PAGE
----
Direct evidence that Neural Cell Adhesion Molecule (NCAM) polysialylation increases intermembrane repulsion and abrogates adhesion

Colin P. Johnson, Ichiro Fujimoto, Urs Rutishauser, Deborah E. Leckband

Research output: Contribution to journalArticle

Abstract

Molecular force measurements quantified the impact of polysialylation on the adhesive properties both of membrane-bound neural cell adhesion molecule (NCAM) and of other proteins on the same membrane. These results show quantitatively that NCAM polysialylation increases the range and magnitude of intermembrane repulsion. The repulsion is sufficient to overwhelm both homophilic NCAM and cadherin attraction at physiological ionic strength, and it abrogates the protein-mediated intermembrane adhesion. The steric repulsion is ionic strength dependent and decreases substantially at high monovalent salt concentrations with a concomitant increase in the intermembrane attraction. The magnitude of the repulsion also depends on the amount of polysialic acid (PSA) on the membranes, and the PSA-dependent attenuation of cadherin adhesion increases with increasing PSA-NCAM:cadherin ratios. These findings agree qualitatively with independent reports based on cell adhesion studies and reveal the likely molecular mechanism by which NCAM polysialylation regulates cell adhesion and intermembrane space.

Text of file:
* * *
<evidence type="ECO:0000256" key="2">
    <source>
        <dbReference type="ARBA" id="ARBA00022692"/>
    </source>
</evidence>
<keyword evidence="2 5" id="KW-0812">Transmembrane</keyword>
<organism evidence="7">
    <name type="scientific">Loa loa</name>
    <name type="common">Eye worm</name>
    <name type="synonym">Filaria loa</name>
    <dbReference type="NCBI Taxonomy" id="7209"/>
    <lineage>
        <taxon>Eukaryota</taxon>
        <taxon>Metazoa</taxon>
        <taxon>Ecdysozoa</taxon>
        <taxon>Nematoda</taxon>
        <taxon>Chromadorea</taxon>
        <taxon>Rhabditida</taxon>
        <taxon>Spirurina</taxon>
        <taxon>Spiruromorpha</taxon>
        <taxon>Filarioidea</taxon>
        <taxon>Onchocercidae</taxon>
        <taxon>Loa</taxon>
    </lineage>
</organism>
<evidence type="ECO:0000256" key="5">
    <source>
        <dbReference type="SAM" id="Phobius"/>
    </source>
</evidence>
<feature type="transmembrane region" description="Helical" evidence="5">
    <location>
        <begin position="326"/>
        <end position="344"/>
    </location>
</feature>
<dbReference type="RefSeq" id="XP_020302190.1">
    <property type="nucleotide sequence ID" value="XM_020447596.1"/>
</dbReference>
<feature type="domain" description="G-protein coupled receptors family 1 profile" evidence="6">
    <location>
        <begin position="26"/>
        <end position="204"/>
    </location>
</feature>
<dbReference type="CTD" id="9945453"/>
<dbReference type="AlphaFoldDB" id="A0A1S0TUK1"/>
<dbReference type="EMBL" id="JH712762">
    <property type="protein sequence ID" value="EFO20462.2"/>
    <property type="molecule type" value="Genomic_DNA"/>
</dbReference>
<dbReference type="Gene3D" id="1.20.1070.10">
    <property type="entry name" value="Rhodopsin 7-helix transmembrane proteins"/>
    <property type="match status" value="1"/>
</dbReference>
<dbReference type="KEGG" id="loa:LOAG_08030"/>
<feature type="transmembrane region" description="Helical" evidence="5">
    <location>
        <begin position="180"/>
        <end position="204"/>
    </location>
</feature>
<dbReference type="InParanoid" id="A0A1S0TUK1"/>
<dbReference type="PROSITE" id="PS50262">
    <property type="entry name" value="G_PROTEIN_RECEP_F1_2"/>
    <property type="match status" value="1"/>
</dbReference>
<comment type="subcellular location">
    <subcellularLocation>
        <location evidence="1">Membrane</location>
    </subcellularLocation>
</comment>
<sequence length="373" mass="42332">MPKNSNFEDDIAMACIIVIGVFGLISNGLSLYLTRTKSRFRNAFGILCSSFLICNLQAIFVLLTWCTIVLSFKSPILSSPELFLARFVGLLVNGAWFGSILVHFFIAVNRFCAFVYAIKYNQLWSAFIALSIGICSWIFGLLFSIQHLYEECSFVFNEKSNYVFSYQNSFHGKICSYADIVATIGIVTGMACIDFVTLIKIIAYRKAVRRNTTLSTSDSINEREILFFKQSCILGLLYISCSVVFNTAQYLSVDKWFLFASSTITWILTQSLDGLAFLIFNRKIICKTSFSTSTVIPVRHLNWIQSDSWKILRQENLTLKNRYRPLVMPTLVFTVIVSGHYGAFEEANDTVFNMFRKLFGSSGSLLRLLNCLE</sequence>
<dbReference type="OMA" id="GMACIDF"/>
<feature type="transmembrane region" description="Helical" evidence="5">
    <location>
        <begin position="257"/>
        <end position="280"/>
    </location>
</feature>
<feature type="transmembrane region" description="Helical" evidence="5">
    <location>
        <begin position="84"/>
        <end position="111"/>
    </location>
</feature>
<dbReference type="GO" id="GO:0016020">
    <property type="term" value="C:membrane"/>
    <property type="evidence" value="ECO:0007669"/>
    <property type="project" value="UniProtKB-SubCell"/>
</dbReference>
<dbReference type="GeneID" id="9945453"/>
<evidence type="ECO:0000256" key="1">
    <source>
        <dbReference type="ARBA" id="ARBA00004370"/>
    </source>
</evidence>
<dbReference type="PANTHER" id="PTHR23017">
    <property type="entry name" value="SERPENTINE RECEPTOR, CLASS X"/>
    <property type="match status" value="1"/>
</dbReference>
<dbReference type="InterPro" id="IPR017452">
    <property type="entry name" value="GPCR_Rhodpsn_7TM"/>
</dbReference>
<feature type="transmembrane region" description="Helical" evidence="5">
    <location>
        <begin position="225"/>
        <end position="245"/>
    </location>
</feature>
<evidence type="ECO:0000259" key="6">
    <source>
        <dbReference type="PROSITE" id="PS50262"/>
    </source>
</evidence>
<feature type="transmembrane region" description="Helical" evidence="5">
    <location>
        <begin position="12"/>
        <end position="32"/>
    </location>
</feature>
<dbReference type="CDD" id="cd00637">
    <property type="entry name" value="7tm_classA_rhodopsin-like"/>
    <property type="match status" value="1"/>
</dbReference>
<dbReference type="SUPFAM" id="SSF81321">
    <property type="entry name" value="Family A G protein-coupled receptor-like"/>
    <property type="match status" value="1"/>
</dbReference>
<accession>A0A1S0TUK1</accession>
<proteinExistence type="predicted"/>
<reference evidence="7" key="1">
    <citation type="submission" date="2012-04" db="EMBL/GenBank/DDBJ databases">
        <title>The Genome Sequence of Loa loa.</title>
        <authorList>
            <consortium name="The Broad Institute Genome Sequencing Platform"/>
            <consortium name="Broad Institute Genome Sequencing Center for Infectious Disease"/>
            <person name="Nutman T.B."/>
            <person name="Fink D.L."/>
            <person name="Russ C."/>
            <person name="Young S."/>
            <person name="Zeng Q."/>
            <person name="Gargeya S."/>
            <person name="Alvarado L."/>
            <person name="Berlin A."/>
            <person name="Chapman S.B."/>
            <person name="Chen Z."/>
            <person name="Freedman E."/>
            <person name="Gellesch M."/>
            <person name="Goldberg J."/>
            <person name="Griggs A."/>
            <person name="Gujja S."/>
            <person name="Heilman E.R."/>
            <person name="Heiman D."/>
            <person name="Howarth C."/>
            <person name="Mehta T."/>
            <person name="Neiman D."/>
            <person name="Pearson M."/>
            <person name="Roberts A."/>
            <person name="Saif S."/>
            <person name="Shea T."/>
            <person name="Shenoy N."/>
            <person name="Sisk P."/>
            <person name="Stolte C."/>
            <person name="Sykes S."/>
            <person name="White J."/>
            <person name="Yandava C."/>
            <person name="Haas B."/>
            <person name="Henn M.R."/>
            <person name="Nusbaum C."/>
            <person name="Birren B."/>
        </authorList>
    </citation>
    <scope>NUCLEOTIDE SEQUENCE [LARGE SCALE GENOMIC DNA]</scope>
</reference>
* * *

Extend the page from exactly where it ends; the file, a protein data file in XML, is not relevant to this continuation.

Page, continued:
Original languageEnglish (US)
Pages (from-to)137-145
Number of pages9
JournalJournal of Biological Chemistry
Volume280
Issue number1
DOIs
StatePublished - Jan 7 2005

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Neural Cell Adhesion Molecules
Adhesion
Cadherins
Cell adhesion
Ionic strength
Membranes
Cell Adhesion
Osmolar Concentration
Force measurement
Adhesives
Proteins
Salts
polysialic acid

ASJC Scopus subject areas

  • Biochemistry
  • Molecular Biology
  • Cell Biology

Cite this

Direct evidence that Neural Cell Adhesion Molecule (NCAM) polysialylation increases intermembrane repulsion and abrogates adhesion. / Johnson, Colin P.; Fujimoto, Ichiro; Rutishauser, Urs; Leckband, Deborah E.

In: Journal of Biological Chemistry, Vol. 280, No. 1, 07.01.2005, p. 137-145.

Research output: Contribution to journalArticle

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